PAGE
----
Trump Bump Stock Market Rallies, After Being Under Siege

Trump Bump Stock Market Rallies, After Being Under Siege

US stocks ended sharply higher this afternoon, with financial and energy shares surging as data showed US consumer confidence soaring to a more than 16-year high, as the Trump Bump market - which seemed under siege the last 8 days - rallied.

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The S&P 500's best day in nearly two weeks came after a record-setting rally for stocks in the wake of President Donald Trump's election in November had stalled this month. The Dow Jones Industrial Average snapped an eight-day losing streak, which had been its longest run of losses since 2011.

US consumer confidence surged to a more than 16-year high in March amid growing labor market optimism, while the trade deficit in goods narrowed sharply in February. The economy's strengthening fundamentals were bolstered by other data showing further increases in house prices in January. The data underscore what has been going on in this whole rally, and that is that confidence is pretty high and optimism is high and that has been underpinning the resiliency of the equity markets.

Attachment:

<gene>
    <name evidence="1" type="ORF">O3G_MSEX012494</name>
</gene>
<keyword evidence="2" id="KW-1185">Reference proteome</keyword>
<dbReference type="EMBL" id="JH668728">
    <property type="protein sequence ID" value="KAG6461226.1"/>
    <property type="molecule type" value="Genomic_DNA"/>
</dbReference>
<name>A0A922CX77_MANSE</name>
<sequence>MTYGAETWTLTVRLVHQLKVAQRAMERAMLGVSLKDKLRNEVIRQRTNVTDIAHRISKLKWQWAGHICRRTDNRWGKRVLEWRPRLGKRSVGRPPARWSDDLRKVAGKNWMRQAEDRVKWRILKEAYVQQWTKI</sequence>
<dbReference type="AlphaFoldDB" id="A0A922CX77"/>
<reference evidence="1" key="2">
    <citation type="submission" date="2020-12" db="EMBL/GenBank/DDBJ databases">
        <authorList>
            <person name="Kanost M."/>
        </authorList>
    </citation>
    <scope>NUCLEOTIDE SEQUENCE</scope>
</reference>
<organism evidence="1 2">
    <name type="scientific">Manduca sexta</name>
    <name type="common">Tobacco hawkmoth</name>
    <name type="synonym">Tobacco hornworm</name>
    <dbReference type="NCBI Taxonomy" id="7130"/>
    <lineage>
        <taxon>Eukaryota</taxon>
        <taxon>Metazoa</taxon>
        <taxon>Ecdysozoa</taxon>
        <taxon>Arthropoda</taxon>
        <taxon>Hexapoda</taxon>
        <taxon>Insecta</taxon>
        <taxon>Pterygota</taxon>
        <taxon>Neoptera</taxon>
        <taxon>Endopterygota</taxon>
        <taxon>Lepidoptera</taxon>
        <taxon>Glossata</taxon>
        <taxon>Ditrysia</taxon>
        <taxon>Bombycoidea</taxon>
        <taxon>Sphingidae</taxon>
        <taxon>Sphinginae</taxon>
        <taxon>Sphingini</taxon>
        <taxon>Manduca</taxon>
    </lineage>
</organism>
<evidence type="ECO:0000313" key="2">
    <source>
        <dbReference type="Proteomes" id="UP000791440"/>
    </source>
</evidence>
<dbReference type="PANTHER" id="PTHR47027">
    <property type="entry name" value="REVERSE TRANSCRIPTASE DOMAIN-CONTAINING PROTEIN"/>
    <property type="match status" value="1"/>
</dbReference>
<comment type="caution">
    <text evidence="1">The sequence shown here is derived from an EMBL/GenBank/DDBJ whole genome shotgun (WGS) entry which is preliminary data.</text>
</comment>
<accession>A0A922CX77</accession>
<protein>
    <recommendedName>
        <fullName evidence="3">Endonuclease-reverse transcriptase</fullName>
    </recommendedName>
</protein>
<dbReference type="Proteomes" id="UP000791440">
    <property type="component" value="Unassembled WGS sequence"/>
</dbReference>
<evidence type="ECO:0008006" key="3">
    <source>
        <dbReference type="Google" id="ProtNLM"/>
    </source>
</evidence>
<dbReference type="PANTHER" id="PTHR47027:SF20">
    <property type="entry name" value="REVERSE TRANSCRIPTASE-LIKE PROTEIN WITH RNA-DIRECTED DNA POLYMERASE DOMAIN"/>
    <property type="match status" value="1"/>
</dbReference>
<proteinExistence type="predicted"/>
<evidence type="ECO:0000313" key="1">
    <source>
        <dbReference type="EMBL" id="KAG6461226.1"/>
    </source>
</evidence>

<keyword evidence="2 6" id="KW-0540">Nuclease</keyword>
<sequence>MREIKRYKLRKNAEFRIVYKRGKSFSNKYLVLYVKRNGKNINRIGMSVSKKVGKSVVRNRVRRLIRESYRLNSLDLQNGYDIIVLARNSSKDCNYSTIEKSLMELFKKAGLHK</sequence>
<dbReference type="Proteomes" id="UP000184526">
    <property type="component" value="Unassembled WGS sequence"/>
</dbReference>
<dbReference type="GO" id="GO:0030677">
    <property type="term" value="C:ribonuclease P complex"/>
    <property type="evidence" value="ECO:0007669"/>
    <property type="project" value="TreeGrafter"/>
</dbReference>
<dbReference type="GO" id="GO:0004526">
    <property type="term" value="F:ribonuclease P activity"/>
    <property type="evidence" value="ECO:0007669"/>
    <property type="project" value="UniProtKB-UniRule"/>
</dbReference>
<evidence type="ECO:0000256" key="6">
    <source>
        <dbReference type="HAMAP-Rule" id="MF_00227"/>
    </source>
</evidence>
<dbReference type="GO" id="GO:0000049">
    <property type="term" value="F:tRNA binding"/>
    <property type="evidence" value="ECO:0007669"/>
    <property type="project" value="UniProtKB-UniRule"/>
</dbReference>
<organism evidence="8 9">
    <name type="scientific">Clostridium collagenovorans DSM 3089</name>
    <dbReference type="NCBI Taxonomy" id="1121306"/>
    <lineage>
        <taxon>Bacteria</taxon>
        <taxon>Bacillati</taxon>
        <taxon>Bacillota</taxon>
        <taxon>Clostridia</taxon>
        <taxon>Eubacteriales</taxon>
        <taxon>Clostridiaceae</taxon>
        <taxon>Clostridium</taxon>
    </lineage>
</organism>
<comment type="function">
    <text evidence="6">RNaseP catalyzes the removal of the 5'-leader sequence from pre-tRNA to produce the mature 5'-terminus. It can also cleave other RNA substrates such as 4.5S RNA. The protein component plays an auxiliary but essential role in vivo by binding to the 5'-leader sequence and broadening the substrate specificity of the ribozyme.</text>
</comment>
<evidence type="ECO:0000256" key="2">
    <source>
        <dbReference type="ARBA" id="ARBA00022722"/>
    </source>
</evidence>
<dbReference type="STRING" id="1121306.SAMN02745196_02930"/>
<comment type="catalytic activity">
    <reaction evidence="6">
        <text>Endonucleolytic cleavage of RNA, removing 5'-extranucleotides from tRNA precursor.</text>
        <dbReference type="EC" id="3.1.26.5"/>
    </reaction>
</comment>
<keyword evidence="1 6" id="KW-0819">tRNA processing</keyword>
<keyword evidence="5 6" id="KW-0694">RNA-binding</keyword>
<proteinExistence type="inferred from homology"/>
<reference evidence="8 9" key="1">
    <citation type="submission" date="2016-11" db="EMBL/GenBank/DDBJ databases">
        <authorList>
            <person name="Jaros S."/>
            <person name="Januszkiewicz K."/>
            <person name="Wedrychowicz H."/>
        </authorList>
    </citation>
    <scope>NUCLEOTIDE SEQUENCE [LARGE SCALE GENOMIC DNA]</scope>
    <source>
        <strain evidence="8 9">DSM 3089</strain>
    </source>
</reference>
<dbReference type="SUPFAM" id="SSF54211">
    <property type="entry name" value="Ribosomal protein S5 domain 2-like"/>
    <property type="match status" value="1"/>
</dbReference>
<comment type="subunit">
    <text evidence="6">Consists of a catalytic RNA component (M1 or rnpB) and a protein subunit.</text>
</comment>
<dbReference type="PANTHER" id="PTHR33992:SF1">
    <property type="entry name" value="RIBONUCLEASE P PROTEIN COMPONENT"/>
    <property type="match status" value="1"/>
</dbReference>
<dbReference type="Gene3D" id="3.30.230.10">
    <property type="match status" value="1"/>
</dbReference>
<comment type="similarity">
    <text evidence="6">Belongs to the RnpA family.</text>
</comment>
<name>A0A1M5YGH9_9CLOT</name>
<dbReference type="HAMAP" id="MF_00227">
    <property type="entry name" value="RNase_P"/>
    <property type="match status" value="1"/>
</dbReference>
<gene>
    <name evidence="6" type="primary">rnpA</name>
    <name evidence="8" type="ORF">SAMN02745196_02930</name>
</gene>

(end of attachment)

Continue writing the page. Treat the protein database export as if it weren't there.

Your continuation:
The Dow Jones Industrial Average rose 150.52 points, or 0.73 percent, to 20,701.5, the S&P 500 gained 16.98 points, or 0.73 percent, to 2,358.57 and the Nasdaq Composite added 34.77 points, or 0.6 percent, to 5,875.14.

US central bankers are gradually removing monetary stimulus as inflation moves back up to their 2 percent target. At 4.7 percent in February, the nation’s unemployment rate is at their estimate of maximum use of labor resources.

Banks slammed by concern Donald Trump would have trouble getting regulatory roll-backs through Congress rallied, as investors shifted focus from policy uncertainty to data showing consumers more upbeat than any time since 2000. Energy producers advanced as crude topped $48 a barrel. Ten-year Treasury yields climbed above 2.4 percent.

While Friday’s failure by Republicans to pass health-care reform rattled the reflation trade, attention turned Tuesday to data bolstering arguments that the world’s largest economy is on firm footing. Washington also stepped up promises to proceed with the tax reform that Wall Street has focused on since the election, while Federal Reserve officials reiterated that two more rate hikes in 2017 seem appropriate.


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